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  • Writer's pictureMario Nicolais

Struggling higher education institutions could learn a thing or two from my brother

On the second floor of a nondescript office building near the corner of Colfax and Wadsworth sits a small studio where every year hundreds of people receive a Harvard education.

From that small room multiple courses beam across the globe to every continent but Antarctica. When students log in, the subtly smug instructor grinning back at them is my younger brother, Teo.

As colleges and universities across the county struggle with reopening plans amid a pandemic, most of his courses have hardly registered a blip.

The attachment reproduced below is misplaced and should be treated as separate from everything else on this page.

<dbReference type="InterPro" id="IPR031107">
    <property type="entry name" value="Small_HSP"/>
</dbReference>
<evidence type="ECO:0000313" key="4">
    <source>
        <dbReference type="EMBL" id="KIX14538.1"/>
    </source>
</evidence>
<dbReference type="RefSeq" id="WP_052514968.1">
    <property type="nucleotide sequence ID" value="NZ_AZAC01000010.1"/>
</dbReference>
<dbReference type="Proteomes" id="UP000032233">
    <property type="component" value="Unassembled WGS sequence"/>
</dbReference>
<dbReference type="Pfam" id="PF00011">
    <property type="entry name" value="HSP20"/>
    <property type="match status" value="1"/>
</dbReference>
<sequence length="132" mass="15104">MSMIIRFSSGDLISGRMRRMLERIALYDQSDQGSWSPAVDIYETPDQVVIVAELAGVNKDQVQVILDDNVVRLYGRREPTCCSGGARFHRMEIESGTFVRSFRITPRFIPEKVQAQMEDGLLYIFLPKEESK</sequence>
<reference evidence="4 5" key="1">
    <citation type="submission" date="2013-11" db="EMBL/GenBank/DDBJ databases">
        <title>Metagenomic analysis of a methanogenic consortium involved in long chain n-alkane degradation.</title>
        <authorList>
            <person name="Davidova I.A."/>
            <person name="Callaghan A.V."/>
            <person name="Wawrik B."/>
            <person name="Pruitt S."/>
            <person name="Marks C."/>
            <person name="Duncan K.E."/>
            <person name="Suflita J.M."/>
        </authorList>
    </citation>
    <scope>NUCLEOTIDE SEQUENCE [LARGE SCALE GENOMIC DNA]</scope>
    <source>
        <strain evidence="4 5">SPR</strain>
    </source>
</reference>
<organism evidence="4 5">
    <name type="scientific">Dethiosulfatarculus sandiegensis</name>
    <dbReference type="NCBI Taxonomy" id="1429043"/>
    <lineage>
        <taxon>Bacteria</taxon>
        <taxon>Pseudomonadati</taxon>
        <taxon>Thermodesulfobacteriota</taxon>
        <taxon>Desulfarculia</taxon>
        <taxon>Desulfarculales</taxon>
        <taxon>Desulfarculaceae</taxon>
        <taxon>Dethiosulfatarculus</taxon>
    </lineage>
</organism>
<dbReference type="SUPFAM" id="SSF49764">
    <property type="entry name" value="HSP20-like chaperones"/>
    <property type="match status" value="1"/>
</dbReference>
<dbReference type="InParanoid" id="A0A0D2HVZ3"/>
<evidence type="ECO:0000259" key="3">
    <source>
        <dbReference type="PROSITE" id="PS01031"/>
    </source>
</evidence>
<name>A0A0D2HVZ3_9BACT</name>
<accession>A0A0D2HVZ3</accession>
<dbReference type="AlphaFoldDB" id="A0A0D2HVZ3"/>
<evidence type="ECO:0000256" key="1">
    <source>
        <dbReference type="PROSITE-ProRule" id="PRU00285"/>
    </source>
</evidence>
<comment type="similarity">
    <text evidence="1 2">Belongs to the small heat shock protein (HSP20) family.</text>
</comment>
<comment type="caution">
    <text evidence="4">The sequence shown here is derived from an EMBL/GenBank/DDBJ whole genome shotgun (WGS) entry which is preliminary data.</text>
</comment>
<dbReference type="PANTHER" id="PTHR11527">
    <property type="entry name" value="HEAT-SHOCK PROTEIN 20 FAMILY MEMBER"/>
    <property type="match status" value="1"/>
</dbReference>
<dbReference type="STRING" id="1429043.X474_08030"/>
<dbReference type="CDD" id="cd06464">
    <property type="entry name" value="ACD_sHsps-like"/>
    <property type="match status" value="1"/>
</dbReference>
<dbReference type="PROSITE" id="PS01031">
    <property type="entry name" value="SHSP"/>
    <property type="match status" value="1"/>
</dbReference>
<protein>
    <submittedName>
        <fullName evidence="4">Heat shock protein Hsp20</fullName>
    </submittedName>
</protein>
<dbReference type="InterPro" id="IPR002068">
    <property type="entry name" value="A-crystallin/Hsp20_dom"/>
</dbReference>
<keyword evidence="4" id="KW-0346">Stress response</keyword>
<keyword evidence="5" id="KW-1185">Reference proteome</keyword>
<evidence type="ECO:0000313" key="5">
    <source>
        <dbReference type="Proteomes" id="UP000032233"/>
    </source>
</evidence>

Last year he had 967 students enrolled in the real estate courses he teaches for the Harvard Extension School. It is likely to top 1,000 this year as summer school enrollments increased. More people with more time have looked for more avenues to prepare for a post-COVID world.

For the past several years, his online course sizes finished only behind a renowned Harvard computer-science professor. But it isn’t a shock tech savvy programmers would be comfortable in that type of environment. Real estate finance and development, on the other hand, is literally about the brick and mortar of physical locations.

It will be those types of subjects, more difficult to translate into a digital world, that will challenge teachers and students the most.

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